The first is that Welshman H. Roy Evans, the President of the International Table Tennis Federation of that time, claimed that he visited China prior to the 31st World Table Tennis Championship and suggested to the Chinese sports authorities and Premier Zhou Enlai, that China should take steps to get in contact with the world through international sport events after the Cultural Revolution. The International Table Tennis Federation (ITTF) is the governing body for all national table tennis associations. ... This is a Chinese name, Zhou is the surname. ... The Great Proletarian Cultural Revolution (Simplified Chinese: , Traditional Chinese: ; pinyin: Wúchǎn Jiējí Wénhuà Dà Gémìng; literally Proletarian Cultural Great Revolution; often abbreviated to 文化大革命 wénhuà dà gémìng, literally Great Cultural Revolution, or even simpler, to 文革 wéngé, Cultural Revolution) in the People...


The second was because of Leah "Miss Ping" Neuberger, the American who was the 1956 World Mixed Doubles Champion and nine times U.S. Open Women's Singles Champion, was traveling at the time with the Canadian Table Tennis Team that had been invited by China to visit the country. As part of diplomatic tactics, China extended its approval of Leah Neuberger's application for a visa to the entire American team.


The third incident, perhaps the most likely trigger, especially according to sources of information from China, was the unexpected but dramatic meeting between the flamboyant American player Glenn Cowan and the Chinese player Zhuang Zedong, a three-time world champion (1961, 1963 and 1965) and champion at numerous other table tennis events. Glenn Cowan (right) and the three-time World Mens Singles Champion Zhuang Zedong (left) on the Chinese team bus in Nagoya, Japan, on April 6, 1971. ... Three-Time World Mens Singles Champion Zhuang Zedong (left) and U.S. team member Glenn Cowan (right) on the Chinese team bus in Nagoya, Japan, on April 6, 1971. ...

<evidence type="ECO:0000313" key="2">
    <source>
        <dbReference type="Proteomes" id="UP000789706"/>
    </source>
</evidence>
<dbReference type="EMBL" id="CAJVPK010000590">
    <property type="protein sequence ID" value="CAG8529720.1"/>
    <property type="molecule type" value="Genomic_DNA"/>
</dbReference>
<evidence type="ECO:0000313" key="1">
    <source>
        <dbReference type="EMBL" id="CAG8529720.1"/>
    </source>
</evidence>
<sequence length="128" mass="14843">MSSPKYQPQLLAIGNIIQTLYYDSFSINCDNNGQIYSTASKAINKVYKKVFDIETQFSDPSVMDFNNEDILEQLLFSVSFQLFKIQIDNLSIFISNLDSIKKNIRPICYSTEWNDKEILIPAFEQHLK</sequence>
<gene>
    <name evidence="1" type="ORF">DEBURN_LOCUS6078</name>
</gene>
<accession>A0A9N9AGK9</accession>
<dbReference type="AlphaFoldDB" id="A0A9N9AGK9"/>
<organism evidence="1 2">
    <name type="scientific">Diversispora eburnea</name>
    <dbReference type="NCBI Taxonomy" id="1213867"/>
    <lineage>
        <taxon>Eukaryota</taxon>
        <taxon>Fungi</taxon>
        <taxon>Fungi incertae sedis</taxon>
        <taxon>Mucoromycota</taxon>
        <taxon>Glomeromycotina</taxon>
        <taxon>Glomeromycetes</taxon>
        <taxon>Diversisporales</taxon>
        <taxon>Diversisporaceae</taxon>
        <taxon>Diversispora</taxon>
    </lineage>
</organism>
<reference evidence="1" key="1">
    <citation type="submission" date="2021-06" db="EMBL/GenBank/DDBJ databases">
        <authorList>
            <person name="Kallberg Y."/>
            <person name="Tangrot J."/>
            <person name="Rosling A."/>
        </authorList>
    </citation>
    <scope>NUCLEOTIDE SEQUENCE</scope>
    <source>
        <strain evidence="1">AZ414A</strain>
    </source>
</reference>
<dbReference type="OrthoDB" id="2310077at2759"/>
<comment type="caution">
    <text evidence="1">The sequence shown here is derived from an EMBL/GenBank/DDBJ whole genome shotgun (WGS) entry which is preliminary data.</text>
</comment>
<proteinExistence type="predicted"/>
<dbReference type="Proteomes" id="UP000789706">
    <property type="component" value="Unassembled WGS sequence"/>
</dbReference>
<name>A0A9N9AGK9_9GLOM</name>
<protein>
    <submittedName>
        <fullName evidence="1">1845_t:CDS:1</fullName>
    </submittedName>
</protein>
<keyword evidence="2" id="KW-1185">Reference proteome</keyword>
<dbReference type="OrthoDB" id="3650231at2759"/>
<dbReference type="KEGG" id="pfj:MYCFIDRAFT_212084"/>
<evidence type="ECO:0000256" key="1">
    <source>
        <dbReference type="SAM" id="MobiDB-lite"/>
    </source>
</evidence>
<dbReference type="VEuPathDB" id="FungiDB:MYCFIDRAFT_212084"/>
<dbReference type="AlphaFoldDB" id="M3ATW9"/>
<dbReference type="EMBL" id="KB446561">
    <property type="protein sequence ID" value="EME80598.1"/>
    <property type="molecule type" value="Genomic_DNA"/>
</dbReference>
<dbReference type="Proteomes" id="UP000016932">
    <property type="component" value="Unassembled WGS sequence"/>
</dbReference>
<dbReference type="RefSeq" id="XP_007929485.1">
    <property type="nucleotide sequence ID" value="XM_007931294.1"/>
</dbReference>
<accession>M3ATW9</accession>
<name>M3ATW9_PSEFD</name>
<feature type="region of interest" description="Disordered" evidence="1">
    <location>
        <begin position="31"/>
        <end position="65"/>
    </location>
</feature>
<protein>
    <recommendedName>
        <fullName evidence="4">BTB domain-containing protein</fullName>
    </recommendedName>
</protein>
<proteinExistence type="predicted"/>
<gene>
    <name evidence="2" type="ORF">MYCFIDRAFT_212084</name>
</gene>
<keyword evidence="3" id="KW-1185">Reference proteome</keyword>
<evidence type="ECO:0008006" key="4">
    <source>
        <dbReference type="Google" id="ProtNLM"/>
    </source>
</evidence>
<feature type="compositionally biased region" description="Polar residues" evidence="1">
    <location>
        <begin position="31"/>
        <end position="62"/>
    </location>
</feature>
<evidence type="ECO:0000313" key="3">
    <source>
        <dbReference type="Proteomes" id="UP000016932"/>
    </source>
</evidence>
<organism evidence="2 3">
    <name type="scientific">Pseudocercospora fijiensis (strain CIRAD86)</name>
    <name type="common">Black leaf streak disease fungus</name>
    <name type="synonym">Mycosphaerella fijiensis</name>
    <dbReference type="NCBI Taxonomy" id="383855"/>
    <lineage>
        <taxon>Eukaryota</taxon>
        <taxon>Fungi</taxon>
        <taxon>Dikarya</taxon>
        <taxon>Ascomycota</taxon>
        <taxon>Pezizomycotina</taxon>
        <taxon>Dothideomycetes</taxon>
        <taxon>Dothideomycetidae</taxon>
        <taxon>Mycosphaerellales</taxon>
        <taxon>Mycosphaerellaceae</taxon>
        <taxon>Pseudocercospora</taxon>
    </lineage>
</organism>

It just so happened that Glenn Cowan missed his team bus one afternoon in Nagoya during the 31st World Table Tennis Championship after his practice in one of the training areas. Cowan had been practicing for 15 minutes with the Chinese player, Liang Geliang, when a Japanese official came and wanted to close the training area. Nagoya Castle in June of 2004. ...


As Glenn Cowan looked in vain for his team bus, a Chinese player waved to him to get on his Chinese team bus. Moments after his casual talking through an interpreter to the Chinese players, Zhuang Zedong came up to him from his back seat to greet him and presented him with a silk-screen portrait of Huangshan Mountains, a famous product of such kind from Hangzhou. Cowan wanted to give something back, but all he could find from his bag was a comb and he said, "Jesus Christ, I can't give you a comb. I wish I could give you something, but I can't." position in China The Huang Shan (Chinese: 黄山; Pinyin: Huáng Shān; literally Yellow Mountain) is a mountain range in southern Anhui province in eastern China. ... Old houses of Hangzhou in oil painting by Chen Cheng-po. ...


When it was time for them to get off the bus, hordes of politically sensitive photographers and journalists were waiting for them.